Carlisle Wants $1B Rainy Day Fund as Legacy

Dan Zelikman/Civil Beat

Nearly one year after Honolulu Mayor Peter Carlisle was elected, he says he's proudest of getting the city's finances in order. And he has big dreams for a billion-dollar rainy day fund to ensure the city's financial future.

But he's outspoken about "completely untenable" union contracts, an "absolutely horrifying" pension reality and "exorbitant" taxes on Honolulu citizens.

The mayor said on the campaign trail he'd clean up Honolulu's financial mess, and voters gave him that chance when they picked him in a special election to finish Mufi Hannemann's term a year ago this month.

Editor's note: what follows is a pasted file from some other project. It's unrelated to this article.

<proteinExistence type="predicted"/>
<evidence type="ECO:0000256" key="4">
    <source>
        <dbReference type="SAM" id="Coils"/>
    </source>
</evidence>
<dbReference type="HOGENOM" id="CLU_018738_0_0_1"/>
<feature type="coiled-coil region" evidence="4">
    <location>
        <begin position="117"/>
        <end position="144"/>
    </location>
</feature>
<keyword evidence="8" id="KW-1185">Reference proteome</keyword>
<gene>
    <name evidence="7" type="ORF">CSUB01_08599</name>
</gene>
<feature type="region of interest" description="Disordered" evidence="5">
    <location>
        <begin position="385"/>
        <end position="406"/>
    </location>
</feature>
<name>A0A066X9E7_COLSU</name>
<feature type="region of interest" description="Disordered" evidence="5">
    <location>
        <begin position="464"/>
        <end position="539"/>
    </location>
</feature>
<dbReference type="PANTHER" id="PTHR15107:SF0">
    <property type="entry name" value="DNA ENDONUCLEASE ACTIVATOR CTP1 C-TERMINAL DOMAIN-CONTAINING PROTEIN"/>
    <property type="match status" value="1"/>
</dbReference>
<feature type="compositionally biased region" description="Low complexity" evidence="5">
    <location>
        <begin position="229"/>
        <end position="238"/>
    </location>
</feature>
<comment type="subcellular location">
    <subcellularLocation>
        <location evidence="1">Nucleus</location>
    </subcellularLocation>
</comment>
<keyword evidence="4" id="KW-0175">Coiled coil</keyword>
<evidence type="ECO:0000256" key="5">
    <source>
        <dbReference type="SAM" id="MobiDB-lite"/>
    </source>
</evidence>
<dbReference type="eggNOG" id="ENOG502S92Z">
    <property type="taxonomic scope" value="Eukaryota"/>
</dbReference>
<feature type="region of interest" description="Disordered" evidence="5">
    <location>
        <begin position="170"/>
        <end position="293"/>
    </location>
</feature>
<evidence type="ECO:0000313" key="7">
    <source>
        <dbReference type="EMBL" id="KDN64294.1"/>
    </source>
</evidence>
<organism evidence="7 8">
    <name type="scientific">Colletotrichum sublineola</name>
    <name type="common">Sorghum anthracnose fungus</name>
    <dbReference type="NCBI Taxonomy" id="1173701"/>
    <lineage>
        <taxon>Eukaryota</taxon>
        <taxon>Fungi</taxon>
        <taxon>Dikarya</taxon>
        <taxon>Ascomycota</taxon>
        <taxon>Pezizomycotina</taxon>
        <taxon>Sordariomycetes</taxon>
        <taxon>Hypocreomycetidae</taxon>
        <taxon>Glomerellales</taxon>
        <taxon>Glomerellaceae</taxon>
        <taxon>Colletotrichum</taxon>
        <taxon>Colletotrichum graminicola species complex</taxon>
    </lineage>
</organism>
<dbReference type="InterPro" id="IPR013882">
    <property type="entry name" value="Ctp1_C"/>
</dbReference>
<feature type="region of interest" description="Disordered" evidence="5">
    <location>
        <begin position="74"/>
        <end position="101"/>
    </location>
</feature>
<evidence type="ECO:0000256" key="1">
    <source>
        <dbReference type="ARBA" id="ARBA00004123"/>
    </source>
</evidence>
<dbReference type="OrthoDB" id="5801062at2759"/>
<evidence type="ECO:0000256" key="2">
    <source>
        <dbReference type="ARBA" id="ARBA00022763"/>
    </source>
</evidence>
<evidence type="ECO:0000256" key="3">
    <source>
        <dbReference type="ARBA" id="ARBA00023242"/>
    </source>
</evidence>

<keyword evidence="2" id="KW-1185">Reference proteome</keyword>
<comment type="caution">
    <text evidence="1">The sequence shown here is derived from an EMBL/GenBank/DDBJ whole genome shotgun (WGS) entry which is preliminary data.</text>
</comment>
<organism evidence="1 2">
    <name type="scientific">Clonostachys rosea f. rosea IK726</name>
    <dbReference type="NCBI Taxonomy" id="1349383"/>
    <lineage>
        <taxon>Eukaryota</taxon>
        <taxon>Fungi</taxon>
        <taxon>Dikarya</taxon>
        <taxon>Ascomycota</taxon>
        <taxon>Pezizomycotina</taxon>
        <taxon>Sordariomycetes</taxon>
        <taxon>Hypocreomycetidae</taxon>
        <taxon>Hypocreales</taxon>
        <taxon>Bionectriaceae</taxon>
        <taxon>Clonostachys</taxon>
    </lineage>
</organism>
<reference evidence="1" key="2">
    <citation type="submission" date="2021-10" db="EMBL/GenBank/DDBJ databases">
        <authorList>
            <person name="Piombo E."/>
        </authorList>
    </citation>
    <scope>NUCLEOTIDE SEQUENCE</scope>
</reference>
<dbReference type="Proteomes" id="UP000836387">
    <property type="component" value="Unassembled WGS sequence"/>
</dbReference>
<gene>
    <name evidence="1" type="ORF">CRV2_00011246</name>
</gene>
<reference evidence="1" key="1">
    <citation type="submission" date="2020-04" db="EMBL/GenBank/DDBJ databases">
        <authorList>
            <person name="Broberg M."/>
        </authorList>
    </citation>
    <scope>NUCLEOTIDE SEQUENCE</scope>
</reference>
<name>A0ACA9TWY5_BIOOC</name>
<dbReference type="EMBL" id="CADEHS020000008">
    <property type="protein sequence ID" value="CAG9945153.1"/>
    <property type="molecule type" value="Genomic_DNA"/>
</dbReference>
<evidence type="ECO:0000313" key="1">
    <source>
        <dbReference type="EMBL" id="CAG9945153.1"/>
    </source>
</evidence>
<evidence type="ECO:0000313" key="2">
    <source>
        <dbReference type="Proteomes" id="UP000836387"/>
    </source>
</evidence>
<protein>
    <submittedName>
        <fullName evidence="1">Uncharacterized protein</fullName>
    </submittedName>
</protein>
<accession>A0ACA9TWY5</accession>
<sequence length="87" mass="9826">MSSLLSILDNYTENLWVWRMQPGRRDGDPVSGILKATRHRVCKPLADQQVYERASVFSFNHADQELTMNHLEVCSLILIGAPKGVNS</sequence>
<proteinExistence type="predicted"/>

While Carlisle acknowledged shortly after taking office that the city was in better financial shape than he expected, he says now that he took key steps to avert a budget crisis.

"For me, the biggest thing was to get the spending under control," Carlisle said Thursday in an editorial board meeting at Civil Beat headquarters. "Capital improvements projects budget, that's my big deal. And the fact that we ended up keeping our ratings, where it wasn't happening elsewhere was of real importance to us because if you don't understand debt service, then you are destined to poverty in old age."

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